(Toronto — March 15, 2010) In an exhibition opening at Toronto City Hall next week, Ontario College of Art & Design (OCAD) students present their visions to revitalize one of the city’s major pedestrian thoroughfares, the plaza in front of Toronto Police Service 52 Division, on Dundas Street between St. Patrick and Simcoe Streets.
Reassembly Required is the result of OCAD’s annual Design Competition, where students were given approximately 97 hours — from the Thursday afternoon until the Monday evening (January 21 to 25, 2010) — to research, conceptualize and construct their solutions to a given challenge.
“Many students tell us that this experience was one of the highlights of their time at OCAD,” explains this year’s competition organizer Stuart Reid, Professor in the Faculty of Design. “The exhibition proves emerging OCAD designers have the tools to transform lacklustre urban space into accessible, functional and engaging space.”
In this year’s competition, Faculty of Design organizers carefully chose the site, a wide-open, cemented “plaza” in front of the 52 Division TPS building. With just the sidewalk, the street and the police station to use as boundaries, the challenge was immense: how might student design teams turn this forgotten city plaza into a functional, creative space that facilitates social experience?
The teams, each consisting of four to six students from both art and design faculties, were not left without inspiration. Will Alsop, British architect of OCAD’s famed Sharp Centre for Design, returned to the university for the competition’s pre-launch public lecture. Toronto City Councillor Adam Vaughan spoke to students as well, providing local perspective and context. Faculty of Design professors and guest volunteer critics provided mentoring and advice over the course of the weekend.
OCAD students flourish, even when under immense time constraints. The resulting concepts are extraordinarily thoughtful, making use of materials like laminated glass to respond to differing lighting conditions, and techniques like recessing the walkway to help combat the strong wind tunnel created in the area. Other designs incorporate roof panels that change orientation with weather conditions. The designs offer Toronto residents a glimpse into the imaginative minds of the designers of tomorrow. Immersed as they are in the city’s downtown core, OCAD students are uniquely positioned to apply their creative problem-solving skills to its infrastructure.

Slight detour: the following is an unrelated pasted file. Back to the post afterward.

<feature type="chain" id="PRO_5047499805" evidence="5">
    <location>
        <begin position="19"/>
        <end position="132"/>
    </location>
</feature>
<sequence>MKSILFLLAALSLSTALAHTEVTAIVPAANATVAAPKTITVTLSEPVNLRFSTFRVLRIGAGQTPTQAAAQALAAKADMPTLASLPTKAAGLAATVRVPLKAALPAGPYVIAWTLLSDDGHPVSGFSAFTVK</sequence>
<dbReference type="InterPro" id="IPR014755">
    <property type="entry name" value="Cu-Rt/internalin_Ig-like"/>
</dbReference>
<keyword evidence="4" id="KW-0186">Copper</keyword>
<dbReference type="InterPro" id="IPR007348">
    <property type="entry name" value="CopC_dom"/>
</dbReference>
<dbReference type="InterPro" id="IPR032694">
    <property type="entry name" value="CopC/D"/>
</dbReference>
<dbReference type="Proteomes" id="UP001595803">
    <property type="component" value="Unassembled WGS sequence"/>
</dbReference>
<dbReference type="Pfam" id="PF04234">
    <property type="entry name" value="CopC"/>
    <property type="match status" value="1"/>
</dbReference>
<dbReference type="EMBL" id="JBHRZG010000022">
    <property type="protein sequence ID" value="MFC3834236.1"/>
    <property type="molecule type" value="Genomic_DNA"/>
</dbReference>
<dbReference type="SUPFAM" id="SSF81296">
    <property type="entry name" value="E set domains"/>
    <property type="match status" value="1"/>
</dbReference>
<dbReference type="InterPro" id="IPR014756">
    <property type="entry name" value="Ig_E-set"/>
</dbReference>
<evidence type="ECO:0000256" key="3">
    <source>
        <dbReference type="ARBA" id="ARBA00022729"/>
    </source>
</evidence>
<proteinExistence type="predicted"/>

Reassembly Required: Selections from OCAD’s 2010 Annual Design Competition will run in the first floor Rotunda at Toronto City Hall from March 15 to 19. An opening reception will be held Tuesday, March 16 at 6 p.m. (remarks at 6:30) with comments from Councillor Adam Vaughan (Ward 20 — Trinity–Spadina) and OCAD President Sara Diamond. All are welcome to attend.
Selections from OCAD’s 2010 Annual Design Competition
March 15 to 19, 2010
Opening: Tuesday, March 16, 6 p.m. (remarks at 6:30)
Councillor Adam Vaughan (Ward 20 — Trinity–Spadina)
OCAD President Sara Diamond
All are welcome to attend.
Toronto City Hall
Rotunda, First Floor
100 Queen Street West
Exhibition hours: 8:30 a.m. to 4:30 p.m., daily.
Information: 416-977-6000 | www.ocad.ca
About the Ontario College of Art & Design (OCAD)
The Ontario College of Art & Design (www.ocad.ca) is Canada’s “university of the imagination.” OCAD is dedicated to art and design education, practice and research and to knowledge and invention across a wide range of disciplines. The university is building on its traditional, studio-based strengths, adding new approaches to learning that champion cross-disciplinarity, collaboration and the integration of emerging technologies. In the Age of Imagination, OCAD community members will be uniquely qualified to act as catalysts for the next advances in culture, technology and quality of life for all Canadians.
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For more information and images please contact:
Sarah Mulholland, Media & Communications Officer, OCAD
416.977.6000 Ext. 327 (mobile Ext. 1327)
© OCAD University